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The Enforceability of Non-Compete Agreements

Employers and business people sometimes forego including a non-compete agreement in their contracts out of a mistaken belief that such covenants are unenforceable. However, a carefully drafted non-compete agreement is enforceable in Colorado and can be instrumental in protecting valid business interests.

To be enforceable in the State of Colorado, a non-compete agreement must fall into one of the following four permitted categories:

(i) the agreement is made in connection with the sale of a business or substantially all of its assets;

(ii) the agreement protects trade secrets;

(iii) the agreement recovers the training or education costs of an employee who has worked for less than two years; or

(iv) the agreement is for "executive and management personnel," or officers and employees who are professional staff to executive and management personnel.

In addition, the non-compete agreement must be narrowly tailored and reasonable as to its duration and its geographic scope. An employer or purchaser of a business must be careful not to make the covenant overbroad or unduly restrictive. Instead, the covenant needs to be carefully drafted so that it protects the valid interests of the employer or business purchaser without unduly restricting the other person's ability to make a living. There are no hard and fast rules as to what is reasonable, particularly with an agreement's geographic scope, which must be considered carefully given the global reach of many businesses in the Internet age. Therefore, every situation must be assessed on its own merits.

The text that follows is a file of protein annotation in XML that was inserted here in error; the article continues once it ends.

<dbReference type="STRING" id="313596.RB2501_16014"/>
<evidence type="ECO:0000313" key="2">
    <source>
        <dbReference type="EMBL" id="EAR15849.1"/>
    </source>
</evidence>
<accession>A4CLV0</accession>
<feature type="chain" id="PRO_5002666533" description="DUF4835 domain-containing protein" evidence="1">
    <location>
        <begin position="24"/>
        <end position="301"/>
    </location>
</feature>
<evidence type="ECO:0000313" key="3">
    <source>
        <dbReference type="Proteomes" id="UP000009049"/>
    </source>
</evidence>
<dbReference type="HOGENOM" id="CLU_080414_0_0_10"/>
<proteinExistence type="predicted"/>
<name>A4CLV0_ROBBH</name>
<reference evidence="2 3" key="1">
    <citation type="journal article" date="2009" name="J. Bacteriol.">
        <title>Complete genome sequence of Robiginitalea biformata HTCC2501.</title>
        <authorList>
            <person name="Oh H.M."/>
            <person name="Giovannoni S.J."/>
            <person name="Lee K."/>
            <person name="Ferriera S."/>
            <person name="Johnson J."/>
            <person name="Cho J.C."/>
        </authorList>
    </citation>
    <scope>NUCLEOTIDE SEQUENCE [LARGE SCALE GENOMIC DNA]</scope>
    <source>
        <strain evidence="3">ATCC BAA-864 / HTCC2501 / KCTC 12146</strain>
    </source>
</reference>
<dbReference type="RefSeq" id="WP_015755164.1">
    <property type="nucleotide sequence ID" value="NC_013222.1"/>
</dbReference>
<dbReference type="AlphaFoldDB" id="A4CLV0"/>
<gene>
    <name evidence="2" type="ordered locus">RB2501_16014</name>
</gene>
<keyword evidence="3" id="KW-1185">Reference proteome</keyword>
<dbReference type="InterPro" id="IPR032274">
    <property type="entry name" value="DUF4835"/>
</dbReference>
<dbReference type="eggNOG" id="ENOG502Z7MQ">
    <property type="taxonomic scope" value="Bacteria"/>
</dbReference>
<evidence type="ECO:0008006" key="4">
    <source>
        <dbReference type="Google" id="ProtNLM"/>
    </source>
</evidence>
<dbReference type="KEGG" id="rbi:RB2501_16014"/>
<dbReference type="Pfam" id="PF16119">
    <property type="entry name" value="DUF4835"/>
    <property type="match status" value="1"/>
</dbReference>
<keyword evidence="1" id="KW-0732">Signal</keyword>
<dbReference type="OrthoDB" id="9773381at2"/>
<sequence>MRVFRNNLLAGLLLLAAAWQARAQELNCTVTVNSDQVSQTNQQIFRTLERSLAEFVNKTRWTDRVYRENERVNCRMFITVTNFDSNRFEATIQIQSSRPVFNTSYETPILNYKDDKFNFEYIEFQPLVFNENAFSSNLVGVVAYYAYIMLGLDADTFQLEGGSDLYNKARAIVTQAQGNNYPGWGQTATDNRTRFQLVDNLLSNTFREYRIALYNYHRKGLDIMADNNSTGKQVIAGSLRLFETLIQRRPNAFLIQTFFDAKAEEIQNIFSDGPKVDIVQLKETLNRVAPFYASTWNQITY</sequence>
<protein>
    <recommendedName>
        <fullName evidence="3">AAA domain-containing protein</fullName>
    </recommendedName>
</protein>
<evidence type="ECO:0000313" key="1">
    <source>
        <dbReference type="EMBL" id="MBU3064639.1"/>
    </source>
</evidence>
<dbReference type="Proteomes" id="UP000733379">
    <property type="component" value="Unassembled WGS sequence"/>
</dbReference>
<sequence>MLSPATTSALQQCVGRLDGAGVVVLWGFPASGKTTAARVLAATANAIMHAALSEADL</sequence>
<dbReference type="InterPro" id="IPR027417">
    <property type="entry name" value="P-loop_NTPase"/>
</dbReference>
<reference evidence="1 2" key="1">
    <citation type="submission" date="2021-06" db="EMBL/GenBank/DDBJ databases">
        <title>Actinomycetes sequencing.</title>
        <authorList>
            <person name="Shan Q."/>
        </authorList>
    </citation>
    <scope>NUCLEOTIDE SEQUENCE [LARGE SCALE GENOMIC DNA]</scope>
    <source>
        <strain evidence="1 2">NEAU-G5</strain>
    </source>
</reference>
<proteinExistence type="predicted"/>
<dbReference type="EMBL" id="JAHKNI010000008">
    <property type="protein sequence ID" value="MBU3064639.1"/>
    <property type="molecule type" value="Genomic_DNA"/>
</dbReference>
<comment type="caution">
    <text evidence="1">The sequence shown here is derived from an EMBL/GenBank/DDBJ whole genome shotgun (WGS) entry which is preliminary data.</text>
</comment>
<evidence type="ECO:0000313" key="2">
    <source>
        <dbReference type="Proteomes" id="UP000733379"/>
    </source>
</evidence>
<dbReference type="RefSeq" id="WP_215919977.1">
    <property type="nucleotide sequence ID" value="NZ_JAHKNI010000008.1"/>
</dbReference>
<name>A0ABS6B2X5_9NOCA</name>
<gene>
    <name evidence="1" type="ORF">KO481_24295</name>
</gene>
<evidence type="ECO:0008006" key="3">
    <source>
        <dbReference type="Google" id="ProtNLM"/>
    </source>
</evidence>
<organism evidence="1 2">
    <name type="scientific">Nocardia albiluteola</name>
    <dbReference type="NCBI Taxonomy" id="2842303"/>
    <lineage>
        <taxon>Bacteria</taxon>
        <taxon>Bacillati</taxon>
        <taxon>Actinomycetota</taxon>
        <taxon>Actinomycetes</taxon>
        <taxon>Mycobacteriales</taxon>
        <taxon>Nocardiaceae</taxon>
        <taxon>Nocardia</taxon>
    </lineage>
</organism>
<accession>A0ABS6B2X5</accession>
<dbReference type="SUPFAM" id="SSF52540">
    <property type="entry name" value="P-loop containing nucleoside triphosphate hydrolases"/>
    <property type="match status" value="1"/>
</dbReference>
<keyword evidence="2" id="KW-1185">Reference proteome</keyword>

Finally, a non-compete agreement must be supported by valid consideration. If the agreement is part of an initial employment contract or a purchase and sale agreement, then the employment or the purchase price is the consideration for the non-compete covenant. If the non-compete covenant is signed by a current at-will employee then, based on a recent Colorado Supreme Court case, the right to continued employment is considered to be sufficient consideration for the non-compete agreement (so long as the employer does not terminate the employee shortly thereafter in bad faith). However, if the current employee is not at-will, then he or she will need to be provided with new value (a cash payment, a salary increase, a new benefit, etc.) in order to make the agreement enforceable.

Non-compete issues arise in various contexts both at the front end of transactions and in enforcement stages. The attorneys in our Litigation practice group and our Business Transactions & Capital Markets practice group can help you understand, plan for, and navigate issues involving non-compete agreements. For more information on this Alert or for help evaluating your current situation, contact the litigation practice group (click here) or the Business Transactions & Capital Markets group (click here).